Monday, March 12, 2012


I’ve never eaten Jerk, nor have I ever made the effort to cook it. I did have a sibling who grew up eating the stuff and exposing me to ox tail and rice more than I’d care to remember. That said, you may not think I have much right to write about Caribbean food in general. But here’s my rhetorical counterpoint: having never eaten Jerk eliminates any bias ostentation I may have about the cuisine in general; there are no cultural culinary underpinnings to influence my perception besides the food’s actual taste. It all works in your favour, comrades. Your gastronomic guide isn’t familiar with all foods. Maybe I’m a little ashamed, but only a little. I’ll admit it, I only started food writing to motivate myself years ago while studying Chinese and Japanese, even more so to not feel so bad about dropping mad cash on congee for years. I’ve spent a small fortune. My beleaguered mother said I could have gone to cooking school using the money I spent. Love you too, Mom.

But eating’s an adventure, after all. That’s why I do it. To keep my life as novel as possible. For the most part, it works. A wise man once said, if you’re unhappy with your life, introduce more things to it. A superficial admission, but not without truth. Inspiring quotes aren’t how I keep my life interesting. But looking for new places is, and the Island Grill extended any gastronomic novelty in my life for at least one more week.

I never thought I’d be backed into any comestible corners in my life. But sometimes it happens. Sometimes it can be a blessing. Today was a good blessing. Even though the two places I went to prior were closed; even though I remembered the days I would wait outside the noodle shop beside the Island Grill’s plaza when I was early for my Chinese class thinking about how I’d probably never eat at the Island Grill. I was more cynical in my youth. I’m much more optimistic now. Like today, for example. I thought it might be nice to pretend I’m somewhere warm, far, far away. It might be nice to try something new. And it was.

The space may have seemed sparse and ill-matched, but it wasn’t uninviting. I liked its original dining space: patriated by Jamaica’s colours, crowded with a la carte items behind a glass counter, riddled with DVDs, spices, television, a welcoming cook and his grandmother. Next door was its bigger dining hall, fit with booths, club lights, a very well equipped bar and speakers. Though a quiet afternoon, I wouldn’t be surprised if the Island Grill saw some exciting nights. With all that and a ubiquitous mural of palm trees and sand I couldn’t deny its cajoling island feel, postcolonial, and weathered (in spirit), but enticing nonetheless.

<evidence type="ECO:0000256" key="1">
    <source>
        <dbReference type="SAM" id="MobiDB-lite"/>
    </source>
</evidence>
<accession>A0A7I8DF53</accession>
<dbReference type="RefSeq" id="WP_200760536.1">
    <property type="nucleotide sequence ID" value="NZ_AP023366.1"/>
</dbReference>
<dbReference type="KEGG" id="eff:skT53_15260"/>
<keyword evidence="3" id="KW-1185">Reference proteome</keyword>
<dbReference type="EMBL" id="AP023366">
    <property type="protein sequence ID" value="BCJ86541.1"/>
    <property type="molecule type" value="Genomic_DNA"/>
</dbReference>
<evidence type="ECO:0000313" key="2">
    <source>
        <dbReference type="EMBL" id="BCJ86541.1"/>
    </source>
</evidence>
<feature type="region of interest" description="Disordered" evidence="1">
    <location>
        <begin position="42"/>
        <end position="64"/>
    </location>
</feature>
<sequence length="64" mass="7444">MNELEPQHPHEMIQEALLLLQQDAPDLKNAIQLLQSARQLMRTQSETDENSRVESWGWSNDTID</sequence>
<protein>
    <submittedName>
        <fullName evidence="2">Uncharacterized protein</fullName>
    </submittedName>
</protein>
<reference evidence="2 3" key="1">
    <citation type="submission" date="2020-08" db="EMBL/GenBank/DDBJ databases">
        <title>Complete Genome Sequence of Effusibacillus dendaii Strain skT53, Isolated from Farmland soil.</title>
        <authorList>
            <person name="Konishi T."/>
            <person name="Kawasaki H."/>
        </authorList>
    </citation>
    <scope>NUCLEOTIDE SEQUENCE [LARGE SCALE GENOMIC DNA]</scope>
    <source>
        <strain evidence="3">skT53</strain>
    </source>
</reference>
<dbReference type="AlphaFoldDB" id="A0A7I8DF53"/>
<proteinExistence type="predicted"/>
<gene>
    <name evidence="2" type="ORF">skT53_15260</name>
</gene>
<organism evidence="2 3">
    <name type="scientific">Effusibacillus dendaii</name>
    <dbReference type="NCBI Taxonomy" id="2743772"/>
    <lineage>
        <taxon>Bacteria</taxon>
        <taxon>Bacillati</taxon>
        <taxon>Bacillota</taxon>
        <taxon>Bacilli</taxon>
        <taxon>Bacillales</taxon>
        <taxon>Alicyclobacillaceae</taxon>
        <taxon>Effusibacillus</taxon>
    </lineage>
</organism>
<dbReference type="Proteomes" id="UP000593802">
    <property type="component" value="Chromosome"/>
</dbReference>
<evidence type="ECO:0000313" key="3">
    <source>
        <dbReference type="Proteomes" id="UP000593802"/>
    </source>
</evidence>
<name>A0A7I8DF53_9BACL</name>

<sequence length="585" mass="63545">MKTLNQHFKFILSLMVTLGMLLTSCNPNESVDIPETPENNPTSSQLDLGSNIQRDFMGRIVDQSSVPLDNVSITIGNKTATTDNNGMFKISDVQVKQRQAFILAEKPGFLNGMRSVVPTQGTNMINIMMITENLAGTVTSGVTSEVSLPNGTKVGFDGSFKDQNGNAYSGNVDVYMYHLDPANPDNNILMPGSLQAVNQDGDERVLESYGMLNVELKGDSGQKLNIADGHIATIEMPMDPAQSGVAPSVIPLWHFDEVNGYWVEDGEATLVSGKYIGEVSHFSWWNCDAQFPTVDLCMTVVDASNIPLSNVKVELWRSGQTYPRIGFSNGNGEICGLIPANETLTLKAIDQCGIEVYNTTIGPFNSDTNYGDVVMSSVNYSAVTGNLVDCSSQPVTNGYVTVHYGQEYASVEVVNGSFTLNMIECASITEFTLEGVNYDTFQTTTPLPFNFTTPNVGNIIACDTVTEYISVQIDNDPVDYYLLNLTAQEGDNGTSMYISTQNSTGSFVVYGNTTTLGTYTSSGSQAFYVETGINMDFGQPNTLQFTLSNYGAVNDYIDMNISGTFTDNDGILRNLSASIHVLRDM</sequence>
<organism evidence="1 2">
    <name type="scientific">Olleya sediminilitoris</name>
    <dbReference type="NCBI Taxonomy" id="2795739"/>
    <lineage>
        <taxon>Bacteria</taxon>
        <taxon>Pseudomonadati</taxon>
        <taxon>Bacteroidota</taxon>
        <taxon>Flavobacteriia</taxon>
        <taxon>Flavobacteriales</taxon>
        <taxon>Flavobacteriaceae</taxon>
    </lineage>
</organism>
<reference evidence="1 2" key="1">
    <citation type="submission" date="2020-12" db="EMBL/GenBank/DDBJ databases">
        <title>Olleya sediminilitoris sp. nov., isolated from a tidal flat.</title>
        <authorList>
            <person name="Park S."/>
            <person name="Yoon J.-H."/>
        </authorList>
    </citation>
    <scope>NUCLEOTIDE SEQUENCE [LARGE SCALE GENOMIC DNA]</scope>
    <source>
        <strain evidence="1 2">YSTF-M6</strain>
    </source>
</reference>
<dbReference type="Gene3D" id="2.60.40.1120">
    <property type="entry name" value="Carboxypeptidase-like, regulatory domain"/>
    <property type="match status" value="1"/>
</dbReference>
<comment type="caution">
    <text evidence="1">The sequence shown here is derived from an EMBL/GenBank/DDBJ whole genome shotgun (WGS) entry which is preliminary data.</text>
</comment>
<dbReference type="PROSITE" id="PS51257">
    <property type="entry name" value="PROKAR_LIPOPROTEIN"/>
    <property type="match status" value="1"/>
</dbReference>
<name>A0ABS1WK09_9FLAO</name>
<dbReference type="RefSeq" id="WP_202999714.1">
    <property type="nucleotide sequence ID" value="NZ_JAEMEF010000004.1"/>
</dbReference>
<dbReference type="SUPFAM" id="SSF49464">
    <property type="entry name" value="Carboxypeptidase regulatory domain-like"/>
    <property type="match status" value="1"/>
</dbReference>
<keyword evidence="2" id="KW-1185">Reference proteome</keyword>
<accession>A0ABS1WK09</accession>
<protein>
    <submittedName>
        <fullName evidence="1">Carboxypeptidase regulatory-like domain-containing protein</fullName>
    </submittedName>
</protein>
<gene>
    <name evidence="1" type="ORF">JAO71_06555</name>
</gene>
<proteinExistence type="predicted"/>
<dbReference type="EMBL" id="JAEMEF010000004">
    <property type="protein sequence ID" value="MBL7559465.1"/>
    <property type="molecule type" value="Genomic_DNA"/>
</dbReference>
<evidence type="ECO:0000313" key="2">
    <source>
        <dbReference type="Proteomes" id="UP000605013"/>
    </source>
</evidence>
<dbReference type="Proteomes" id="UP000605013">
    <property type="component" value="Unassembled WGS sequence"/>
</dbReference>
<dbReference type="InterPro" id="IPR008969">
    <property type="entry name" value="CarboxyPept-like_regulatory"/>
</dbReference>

Having no bearing on what to eat we were given some jerk chicken to sway us. Jerk chicken it was. The menu isn’t intimidating, but it does have enough food to make you think deeply. From curries, to hamburgers, to island favourites, all with island overtones. The a la carte caught my eye. Pastries and dumplings, cheap and inexpensive, waiting to me plucked from behind the glass. I asked for the gizzada, a Jamaican tart filled with shredded coconut and spice, resembling the butter tarts we’re so conventionally used to, but with an obvious twist. An affordable 2.50 for two palm sized portions. I certainly couldn’t complain about the price, or the flavor, though the hearty composure of the thing made chewing something oriented toward strong jaws. Nothing would stop me from getting it again though. Maybe the black cake, or other a la carte items.

When we made up our minds, picked our novelty Caribbean soft drinks and sat ourselves down we asked for, of all things, the jerk chicken. A safe bet, but pushed by the cook nonetheless. Accompanying that was a large bowl of fluffy rice coloured pink by red kidney beans, aptly referred to as peas by our cook, and maybe a little equivocated. It was a portion we thought unnecessary, but later appreciated as it helped to slurp up the rich sauce left over from our jerk chicken.

Accompanying the dish was a chicken soup, flavoured with thyme and hot spices, squash and the bad bits of chicken I personally love to grind between my teeth. It was a familiar thing, coloured amber by the squash, I assume, used to make it. Our salad, another equivocated fare, was a good helping of coleslaw, which I always look forward to. This time however, it missed that vinegary tang I so often love in the stuff. This time it was light, regardless of the savoury mayonnaise used to dress it.

Obviously, our jerk chicken was the most exciting. By the meal’s end we could have done without the side dishes- and the menu does give you the option, making it even more affordable.

If I’ve any disappointment with the dish, it’s that our food came warm rather than hot- an unfortunate symptom of the big batches of food cooked at a time and warmed later. Still, I managed to overlook it, distracted by the rich flavor of the sauce reminiscent of dishes stewed in tomato. Adding to its element was a spicy, smokey flavor that penetrated the meat and turned it into a moist, tender pull that fell off the bone. Not tough, not dry, not elastic like poorly cooked chicken. Again, this chicken could have just been served on its own, no need for sides that are mere pretenses. And even though the flavours weren’t new, the menu remained curious enough to lure me back in the future with hope of something new, novel, and exciting.

Island Grill
2934 King Street East
N2A 1A7

Sun 8:00am - 9:00pm
Mon-Thurs 8:00am - 11:00pm
Fri-Sat 8:00am - 2:00am

Any Payment

Island Grill on Urbanspoon

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